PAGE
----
Fundraising In The Social Era
Fundraising In The Social Era
by Jason Falls

There are few things more fulfilling than finding someone doing something for a good cause or raising money or awareness for something important. I’m participating in Movember, which is a male cancer awareness effort to follow October, which has a breast cancer awareness focus, mostly for women. (You can help shave my goatee by donating to the Prostate Cancer Foundation. See my previous post about it for more information.)

Stream That Cause LogoSocial media for social good is rampant these days, which is somehow satisfying, even if the impact isn’t huge or the reach isn’t massive. I know my friends Beth Kanter, Susan Reynolds, Connie Reece, Geoff Livingston, Drew Olanoff (Still clapping for you beating cancer, my man) and more have leveraged social media to do all sorts of warm and fuzzy things for great people and tough issues.

This is why I find it hard to say, “no,” when someone pitches me on a charitable effort or product. I have to most of the time or SME would turn into the X charity using social media blog. That’s not what most of you come here for and so I have to sometimes play the bad guy there. But once in a while a pitch comes by that makes me think, “Now there’s something worth telling folks about.”

Enter Instead of getting people to pledge a dollar for every lap you walk or hour you jump rope, you can flex your social media muscles and get them to pledge for every view of a video you post in support of a good cause. This does a couple of compelling things: First, it puts the power of fundraising in the hands of people who, if creative enough, can blow it out of the water.

Think about that fun wedding video that went viral a few months back. What if the person who figured out that choreography could do something as inspired around a good cause? A dollar per view? Thank you Mr. Banker person. I drove $4 million views. Will that be cash or check?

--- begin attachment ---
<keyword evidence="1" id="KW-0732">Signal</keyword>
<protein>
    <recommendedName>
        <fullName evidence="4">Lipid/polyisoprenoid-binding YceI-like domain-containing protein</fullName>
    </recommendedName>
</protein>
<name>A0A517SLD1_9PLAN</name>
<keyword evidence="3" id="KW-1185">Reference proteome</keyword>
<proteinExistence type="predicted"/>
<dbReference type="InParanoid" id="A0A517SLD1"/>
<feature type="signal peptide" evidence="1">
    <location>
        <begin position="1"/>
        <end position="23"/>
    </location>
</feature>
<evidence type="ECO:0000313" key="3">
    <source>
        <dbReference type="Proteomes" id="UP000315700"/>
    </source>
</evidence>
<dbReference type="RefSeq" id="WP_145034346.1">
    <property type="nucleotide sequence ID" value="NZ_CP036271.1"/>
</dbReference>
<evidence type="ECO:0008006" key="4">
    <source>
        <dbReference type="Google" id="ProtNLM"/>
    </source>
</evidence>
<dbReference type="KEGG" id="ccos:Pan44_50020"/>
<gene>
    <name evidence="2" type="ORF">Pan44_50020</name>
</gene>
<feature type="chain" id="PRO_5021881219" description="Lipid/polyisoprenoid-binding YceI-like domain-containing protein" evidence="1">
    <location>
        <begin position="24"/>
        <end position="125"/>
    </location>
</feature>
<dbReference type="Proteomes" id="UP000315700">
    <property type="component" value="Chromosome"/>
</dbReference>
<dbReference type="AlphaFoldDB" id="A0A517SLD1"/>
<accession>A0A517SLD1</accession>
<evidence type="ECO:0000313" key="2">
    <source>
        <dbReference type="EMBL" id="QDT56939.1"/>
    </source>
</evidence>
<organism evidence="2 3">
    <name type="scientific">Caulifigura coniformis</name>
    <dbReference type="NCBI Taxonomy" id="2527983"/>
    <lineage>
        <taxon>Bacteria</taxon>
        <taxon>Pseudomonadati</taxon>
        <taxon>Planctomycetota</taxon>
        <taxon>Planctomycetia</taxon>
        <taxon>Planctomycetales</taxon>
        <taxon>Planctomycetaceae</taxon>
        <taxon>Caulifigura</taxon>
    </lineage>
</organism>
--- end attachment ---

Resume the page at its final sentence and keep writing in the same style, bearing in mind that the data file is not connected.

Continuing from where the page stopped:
Certainly, that’s a bit of a stretch, but still. also gives the smallest of causes or non-profits (i.e. little league teams) the ability to leverage a new medium that’s fun and share-able to not just raise money, but spread the word in compelling ways. You’d be surprised what a smart kid with a web cam can do. I can’t wait to see what comes out of this tool as people discover it and start having fun creating.

The site launched Nov. 1. It take a few bucks ($39 for one web-a-thon) but unifies all the videos for one effort under a single umbrella, essentially giving your cause it’s own video home on the web. All the relevant social tools are there as well. For a church fund-raiser, 40 bucks is nothing to throw down for your own video-enabled website with full sharing functionality.

It’s cool. It’s scalable (down and up) and it allows for a ton of creativity. Now that’s worth telling folks about.

(And yes, is yet another product of the Silicon Holler – Louisville, Kentucky’s vibrant tech community. And no, I had nothing to do with it. A friend of mine just told me about it.)

So tell me, what cause are you connected to that can use this site? Tell us in the comments.